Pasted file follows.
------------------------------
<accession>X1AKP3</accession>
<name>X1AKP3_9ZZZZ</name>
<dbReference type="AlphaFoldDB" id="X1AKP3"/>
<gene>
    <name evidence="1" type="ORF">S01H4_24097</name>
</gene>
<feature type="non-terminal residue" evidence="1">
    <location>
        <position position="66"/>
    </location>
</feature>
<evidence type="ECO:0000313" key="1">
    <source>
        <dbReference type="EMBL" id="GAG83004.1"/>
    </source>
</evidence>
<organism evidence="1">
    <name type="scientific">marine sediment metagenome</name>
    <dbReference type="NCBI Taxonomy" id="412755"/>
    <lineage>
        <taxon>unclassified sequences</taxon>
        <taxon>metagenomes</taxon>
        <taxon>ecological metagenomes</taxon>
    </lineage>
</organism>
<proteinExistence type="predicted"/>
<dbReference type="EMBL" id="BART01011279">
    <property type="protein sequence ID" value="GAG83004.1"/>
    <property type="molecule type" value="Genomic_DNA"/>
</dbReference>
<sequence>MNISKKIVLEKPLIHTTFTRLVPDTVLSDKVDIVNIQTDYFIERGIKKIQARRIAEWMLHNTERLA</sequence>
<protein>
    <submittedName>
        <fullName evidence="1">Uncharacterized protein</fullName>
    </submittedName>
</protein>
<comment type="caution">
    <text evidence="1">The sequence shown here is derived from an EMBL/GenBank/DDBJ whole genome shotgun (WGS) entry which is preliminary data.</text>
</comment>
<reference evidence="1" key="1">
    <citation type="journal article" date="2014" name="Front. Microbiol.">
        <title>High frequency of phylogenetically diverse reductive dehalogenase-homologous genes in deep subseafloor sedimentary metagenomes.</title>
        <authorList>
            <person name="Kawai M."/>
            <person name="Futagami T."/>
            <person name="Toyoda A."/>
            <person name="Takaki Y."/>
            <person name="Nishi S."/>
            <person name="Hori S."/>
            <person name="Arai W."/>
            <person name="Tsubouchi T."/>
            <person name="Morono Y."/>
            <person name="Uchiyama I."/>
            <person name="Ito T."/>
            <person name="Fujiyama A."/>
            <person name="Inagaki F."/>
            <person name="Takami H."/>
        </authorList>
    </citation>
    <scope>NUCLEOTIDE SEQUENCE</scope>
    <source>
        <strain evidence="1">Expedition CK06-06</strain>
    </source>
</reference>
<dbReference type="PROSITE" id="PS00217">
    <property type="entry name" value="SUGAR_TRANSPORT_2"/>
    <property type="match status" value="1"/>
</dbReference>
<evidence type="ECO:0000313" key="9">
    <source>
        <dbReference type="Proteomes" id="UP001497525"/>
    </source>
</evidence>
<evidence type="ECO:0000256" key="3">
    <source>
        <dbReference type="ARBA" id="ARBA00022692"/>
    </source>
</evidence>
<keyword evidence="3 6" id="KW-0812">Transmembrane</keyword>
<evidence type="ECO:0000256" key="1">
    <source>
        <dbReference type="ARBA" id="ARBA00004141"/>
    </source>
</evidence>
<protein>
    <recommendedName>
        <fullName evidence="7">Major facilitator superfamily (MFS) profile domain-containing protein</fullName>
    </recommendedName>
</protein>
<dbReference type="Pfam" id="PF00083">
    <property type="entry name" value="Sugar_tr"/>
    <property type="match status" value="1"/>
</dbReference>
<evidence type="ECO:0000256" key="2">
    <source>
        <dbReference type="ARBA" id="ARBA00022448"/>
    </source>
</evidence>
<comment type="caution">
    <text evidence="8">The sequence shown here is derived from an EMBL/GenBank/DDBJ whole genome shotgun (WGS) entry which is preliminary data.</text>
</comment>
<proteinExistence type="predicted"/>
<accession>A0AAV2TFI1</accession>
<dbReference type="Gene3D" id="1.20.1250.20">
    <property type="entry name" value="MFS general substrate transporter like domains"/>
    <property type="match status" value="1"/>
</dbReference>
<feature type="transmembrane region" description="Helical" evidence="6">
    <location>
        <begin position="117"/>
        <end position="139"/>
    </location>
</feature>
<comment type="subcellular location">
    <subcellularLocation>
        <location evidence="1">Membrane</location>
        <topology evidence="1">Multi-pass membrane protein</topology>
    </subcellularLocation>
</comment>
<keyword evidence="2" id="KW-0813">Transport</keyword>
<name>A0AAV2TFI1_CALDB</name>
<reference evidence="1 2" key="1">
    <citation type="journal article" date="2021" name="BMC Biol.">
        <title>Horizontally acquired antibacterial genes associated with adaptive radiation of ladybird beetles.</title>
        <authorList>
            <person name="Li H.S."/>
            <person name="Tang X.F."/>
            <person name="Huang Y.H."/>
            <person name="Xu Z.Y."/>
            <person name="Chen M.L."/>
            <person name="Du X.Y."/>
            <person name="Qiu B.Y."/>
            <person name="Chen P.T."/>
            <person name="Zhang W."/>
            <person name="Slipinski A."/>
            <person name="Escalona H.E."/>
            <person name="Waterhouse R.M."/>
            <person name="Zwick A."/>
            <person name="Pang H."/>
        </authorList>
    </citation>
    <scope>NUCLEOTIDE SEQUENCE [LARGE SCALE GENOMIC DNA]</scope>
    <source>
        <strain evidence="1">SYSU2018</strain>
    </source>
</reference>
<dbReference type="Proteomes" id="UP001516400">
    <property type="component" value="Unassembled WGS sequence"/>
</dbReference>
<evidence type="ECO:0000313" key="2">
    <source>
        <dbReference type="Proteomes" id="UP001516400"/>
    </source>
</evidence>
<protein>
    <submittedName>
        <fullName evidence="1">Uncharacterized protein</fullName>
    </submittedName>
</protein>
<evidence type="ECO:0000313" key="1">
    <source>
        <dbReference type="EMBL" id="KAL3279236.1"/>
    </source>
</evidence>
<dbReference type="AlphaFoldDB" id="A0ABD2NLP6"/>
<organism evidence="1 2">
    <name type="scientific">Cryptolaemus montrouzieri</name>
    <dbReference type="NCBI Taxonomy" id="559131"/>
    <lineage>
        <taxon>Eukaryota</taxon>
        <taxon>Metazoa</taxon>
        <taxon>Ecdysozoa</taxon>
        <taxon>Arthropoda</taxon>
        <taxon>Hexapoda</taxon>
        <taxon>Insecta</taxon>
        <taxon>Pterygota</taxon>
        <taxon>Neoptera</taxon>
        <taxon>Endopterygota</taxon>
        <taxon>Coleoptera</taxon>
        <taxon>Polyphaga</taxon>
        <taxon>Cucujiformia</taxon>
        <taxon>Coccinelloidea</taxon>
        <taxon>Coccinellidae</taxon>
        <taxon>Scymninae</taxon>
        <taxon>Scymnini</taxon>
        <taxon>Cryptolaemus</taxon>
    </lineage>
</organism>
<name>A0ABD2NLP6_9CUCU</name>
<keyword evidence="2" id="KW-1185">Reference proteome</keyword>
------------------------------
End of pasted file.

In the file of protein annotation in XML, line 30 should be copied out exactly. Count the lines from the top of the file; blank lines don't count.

</dbReference>